You can still sense both the brilliance and the athleticism in Paul Robeson’s person, even as his hair grays.
Here Robeson walks alongside blacks and whites in a 1942 protest for the rights of Oakland dockworkers.
This is the book-cover image we probably see the most frequently.
This little cartoon illustrates a few key elements of Robeson’s legacy.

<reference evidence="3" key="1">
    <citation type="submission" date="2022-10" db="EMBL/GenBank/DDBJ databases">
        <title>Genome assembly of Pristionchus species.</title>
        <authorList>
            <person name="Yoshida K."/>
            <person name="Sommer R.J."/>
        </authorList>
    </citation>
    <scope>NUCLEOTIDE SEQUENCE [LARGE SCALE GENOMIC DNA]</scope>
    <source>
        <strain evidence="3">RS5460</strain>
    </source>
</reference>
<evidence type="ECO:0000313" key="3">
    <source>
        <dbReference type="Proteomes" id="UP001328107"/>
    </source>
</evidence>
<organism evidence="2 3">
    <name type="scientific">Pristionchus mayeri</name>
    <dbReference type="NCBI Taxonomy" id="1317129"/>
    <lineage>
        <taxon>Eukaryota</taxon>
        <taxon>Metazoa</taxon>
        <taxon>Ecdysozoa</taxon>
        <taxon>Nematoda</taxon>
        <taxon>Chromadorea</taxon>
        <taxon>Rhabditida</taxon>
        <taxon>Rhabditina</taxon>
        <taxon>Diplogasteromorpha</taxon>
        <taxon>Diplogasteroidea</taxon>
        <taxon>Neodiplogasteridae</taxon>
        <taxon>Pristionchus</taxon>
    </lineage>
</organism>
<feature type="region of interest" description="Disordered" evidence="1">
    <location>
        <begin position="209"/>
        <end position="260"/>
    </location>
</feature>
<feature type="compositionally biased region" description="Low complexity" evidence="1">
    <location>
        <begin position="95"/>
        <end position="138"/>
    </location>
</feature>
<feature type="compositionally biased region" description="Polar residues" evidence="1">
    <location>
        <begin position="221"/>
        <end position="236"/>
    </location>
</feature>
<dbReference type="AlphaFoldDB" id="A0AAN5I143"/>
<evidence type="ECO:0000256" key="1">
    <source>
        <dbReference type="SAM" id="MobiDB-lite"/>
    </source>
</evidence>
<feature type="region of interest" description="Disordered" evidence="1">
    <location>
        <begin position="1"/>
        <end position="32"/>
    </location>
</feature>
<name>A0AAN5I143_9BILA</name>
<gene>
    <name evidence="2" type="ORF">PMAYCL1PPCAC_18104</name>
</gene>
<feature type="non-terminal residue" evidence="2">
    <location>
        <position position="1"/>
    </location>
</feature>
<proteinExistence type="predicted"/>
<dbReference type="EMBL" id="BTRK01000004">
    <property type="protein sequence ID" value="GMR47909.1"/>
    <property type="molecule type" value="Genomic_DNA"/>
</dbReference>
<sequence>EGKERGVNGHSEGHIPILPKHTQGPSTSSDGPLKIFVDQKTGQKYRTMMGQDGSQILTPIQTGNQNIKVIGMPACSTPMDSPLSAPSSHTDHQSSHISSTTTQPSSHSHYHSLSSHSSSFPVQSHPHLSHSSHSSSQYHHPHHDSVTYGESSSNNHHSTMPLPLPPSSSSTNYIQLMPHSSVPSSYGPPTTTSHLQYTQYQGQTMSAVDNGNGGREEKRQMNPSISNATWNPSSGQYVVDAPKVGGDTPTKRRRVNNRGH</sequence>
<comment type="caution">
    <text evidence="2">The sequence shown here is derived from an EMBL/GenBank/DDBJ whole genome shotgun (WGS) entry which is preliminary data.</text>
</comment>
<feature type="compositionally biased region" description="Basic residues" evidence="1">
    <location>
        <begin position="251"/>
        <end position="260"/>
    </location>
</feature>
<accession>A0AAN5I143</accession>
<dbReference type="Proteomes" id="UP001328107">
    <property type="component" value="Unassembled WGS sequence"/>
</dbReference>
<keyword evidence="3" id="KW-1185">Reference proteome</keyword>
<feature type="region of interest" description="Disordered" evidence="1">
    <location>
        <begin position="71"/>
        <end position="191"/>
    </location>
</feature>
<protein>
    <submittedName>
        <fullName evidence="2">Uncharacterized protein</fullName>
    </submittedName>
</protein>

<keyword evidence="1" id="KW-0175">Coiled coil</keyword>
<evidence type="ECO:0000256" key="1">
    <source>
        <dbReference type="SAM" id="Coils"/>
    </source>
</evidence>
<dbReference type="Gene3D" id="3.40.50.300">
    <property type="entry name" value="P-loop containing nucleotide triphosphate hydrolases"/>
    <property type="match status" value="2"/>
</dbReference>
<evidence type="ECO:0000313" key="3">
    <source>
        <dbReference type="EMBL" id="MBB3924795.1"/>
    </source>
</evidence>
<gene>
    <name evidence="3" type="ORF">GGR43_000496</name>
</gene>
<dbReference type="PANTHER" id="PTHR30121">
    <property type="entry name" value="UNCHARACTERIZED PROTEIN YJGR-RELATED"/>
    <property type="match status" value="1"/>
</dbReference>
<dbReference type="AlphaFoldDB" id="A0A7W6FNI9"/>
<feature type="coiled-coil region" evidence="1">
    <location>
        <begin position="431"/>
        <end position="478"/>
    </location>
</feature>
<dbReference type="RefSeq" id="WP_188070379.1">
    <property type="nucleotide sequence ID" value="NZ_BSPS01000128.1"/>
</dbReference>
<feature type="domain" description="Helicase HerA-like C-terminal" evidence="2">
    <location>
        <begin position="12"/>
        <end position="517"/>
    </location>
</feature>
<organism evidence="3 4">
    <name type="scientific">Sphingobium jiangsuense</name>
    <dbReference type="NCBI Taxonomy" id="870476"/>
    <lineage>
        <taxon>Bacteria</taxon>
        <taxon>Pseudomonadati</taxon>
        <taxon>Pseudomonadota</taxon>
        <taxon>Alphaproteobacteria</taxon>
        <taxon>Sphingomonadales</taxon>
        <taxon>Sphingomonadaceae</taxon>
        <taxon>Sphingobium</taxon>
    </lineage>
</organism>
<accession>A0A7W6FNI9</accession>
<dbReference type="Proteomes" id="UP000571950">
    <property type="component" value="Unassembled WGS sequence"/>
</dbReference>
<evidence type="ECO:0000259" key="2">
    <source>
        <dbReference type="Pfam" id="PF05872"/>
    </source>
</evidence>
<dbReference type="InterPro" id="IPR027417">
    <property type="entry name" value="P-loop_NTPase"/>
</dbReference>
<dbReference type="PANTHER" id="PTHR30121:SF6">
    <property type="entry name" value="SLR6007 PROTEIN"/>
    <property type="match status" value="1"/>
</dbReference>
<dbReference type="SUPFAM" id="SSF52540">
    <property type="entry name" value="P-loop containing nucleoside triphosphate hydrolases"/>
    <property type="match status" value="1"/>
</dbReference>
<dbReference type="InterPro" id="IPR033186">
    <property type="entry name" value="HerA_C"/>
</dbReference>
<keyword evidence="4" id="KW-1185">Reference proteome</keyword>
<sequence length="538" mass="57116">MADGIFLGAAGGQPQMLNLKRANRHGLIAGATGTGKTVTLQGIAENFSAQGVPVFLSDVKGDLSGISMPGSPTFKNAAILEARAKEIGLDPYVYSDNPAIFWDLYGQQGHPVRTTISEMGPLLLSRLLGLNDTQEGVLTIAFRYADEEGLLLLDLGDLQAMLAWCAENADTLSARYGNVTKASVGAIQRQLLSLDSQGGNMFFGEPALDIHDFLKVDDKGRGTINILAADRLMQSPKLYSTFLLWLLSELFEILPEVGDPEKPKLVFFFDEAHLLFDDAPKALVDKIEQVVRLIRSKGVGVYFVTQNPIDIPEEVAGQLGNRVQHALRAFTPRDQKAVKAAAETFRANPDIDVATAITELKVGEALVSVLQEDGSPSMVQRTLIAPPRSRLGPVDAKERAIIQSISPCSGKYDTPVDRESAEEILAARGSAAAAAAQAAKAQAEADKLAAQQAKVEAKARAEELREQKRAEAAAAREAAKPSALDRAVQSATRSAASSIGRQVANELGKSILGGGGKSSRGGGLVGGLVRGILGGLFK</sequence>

He was one of a tiny handful of black students in his high school and only the third black student ever accepted to Rutgers University.
A long struggle finally won recognition for Robeson on a postage stamp.
Paul Robeson Jr. has been his father’s biggest advocate for the past three decades. Here they are together in 1936.
This picture documents an incredible meeting of two influential figures in American history.
He is an aging man himself.